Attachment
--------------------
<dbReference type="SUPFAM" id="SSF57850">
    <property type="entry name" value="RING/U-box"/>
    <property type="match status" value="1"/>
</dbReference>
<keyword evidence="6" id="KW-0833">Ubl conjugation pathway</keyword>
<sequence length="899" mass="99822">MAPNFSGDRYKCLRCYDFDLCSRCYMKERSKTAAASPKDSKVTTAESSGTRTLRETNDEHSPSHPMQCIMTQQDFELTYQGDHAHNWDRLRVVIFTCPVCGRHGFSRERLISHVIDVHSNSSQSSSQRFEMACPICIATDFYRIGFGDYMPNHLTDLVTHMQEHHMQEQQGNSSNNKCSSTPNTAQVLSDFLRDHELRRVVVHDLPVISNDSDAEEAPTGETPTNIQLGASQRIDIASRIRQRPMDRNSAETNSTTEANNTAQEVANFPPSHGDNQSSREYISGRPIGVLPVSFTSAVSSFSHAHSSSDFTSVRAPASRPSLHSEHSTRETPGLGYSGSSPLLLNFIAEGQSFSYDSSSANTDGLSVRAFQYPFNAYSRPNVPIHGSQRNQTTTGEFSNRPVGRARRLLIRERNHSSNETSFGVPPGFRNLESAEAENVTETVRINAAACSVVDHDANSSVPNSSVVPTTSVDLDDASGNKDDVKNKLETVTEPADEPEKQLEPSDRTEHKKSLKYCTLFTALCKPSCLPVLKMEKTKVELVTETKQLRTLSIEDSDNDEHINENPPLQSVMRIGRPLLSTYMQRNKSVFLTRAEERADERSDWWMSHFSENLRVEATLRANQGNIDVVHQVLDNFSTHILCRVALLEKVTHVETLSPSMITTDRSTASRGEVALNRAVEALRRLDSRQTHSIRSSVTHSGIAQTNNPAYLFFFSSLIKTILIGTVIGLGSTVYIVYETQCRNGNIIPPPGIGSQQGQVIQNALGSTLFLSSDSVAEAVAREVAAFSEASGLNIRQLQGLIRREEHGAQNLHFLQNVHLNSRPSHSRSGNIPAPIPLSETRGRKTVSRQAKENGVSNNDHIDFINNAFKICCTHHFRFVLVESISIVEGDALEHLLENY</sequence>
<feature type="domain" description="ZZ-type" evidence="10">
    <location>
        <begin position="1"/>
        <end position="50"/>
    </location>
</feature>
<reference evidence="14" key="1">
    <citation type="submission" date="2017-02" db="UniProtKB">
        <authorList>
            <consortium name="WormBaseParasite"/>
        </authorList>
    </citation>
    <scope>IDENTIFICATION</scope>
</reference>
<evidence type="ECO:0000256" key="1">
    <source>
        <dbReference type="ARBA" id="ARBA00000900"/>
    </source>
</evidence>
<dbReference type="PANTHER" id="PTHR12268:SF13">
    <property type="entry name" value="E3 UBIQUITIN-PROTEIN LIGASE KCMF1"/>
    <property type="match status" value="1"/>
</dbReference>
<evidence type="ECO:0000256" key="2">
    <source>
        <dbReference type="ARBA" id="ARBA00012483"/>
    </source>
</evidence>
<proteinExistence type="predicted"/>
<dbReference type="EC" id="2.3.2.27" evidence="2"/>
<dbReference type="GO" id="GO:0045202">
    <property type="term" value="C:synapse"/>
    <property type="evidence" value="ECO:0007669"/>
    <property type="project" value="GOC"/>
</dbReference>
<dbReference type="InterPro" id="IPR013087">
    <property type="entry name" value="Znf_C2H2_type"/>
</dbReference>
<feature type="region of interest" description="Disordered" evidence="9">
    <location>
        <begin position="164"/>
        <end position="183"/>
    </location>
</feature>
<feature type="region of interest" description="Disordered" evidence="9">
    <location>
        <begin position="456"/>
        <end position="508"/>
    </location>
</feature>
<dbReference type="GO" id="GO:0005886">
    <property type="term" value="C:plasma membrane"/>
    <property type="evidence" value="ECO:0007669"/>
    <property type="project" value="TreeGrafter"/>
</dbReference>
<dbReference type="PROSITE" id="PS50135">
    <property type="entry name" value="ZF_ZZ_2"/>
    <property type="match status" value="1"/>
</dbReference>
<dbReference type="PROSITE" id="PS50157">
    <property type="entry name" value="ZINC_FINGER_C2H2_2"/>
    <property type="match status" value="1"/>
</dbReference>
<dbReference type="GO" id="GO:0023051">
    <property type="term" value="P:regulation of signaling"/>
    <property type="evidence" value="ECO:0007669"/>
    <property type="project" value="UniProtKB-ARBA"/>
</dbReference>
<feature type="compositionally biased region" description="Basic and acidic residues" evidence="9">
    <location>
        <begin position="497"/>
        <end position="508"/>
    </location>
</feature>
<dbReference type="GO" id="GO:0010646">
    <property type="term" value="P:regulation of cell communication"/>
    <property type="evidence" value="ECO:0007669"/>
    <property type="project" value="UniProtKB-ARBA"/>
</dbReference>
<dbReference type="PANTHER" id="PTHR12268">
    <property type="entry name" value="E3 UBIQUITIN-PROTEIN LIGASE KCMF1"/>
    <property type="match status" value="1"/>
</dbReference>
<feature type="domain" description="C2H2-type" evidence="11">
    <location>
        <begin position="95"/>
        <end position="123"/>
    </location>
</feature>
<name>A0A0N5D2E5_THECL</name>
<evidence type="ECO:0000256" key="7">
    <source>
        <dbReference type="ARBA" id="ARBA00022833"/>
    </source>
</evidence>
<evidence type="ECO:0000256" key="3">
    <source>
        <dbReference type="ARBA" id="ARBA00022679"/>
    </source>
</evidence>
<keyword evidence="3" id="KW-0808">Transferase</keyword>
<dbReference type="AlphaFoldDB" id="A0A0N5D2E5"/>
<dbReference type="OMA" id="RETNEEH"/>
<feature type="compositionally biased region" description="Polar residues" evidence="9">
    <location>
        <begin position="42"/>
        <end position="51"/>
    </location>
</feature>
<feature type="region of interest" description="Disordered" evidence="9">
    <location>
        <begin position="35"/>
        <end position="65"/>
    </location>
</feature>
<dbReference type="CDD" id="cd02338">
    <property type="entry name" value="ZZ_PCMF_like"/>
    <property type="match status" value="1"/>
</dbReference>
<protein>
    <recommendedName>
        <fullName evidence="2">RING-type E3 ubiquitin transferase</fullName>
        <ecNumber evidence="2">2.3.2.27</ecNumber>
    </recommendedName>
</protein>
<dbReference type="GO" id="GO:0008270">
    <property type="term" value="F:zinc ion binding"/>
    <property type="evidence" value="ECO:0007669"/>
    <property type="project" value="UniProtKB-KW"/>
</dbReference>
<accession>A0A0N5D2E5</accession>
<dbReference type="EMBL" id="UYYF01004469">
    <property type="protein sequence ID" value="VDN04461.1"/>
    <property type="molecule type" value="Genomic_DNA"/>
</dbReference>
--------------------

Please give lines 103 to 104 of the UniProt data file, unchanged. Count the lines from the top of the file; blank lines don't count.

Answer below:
    <source>
        <dbReference type="ARBA" id="ARBA00022679"/>